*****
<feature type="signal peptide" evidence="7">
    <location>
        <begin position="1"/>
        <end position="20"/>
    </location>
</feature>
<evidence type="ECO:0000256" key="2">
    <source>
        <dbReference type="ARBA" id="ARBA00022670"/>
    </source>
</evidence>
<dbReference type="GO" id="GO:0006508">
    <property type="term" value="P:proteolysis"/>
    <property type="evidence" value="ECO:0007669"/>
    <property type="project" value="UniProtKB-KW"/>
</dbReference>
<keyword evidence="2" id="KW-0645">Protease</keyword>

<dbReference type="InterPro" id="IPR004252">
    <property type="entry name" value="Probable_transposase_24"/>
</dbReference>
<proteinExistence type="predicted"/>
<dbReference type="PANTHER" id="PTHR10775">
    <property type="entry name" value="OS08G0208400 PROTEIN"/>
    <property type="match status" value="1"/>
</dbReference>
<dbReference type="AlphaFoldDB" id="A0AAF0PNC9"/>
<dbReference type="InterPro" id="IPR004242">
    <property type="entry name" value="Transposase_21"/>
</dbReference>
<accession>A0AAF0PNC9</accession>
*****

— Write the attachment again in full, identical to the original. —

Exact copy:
<feature type="signal peptide" evidence="7">
    <location>
        <begin position="1"/>
        <end position="20"/>
    </location>
</feature>
<evidence type="ECO:0000256" key="2">
    <source>
        <dbReference type="ARBA" id="ARBA00022670"/>
    </source>
</evidence>
<dbReference type="GO" id="GO:0006508">
    <property type="term" value="P:proteolysis"/>
    <property type="evidence" value="ECO:0007669"/>
    <property type="project" value="UniProtKB-KW"/>
</dbReference>
<keyword evidence="2" id="KW-0645">Protease</keyword>

<dbReference type="InterPro" id="IPR004252">
    <property type="entry name" value="Probable_transposase_24"/>
</dbReference>
<proteinExistence type="predicted"/>
<dbReference type="PANTHER" id="PTHR10775">
    <property type="entry name" value="OS08G0208400 PROTEIN"/>
    <property type="match status" value="1"/>
</dbReference>
<dbReference type="AlphaFoldDB" id="A0AAF0PNC9"/>
<dbReference type="InterPro" id="IPR004242">
    <property type="entry name" value="Transposase_21"/>
</dbReference>
<accession>A0AAF0PNC9</accession>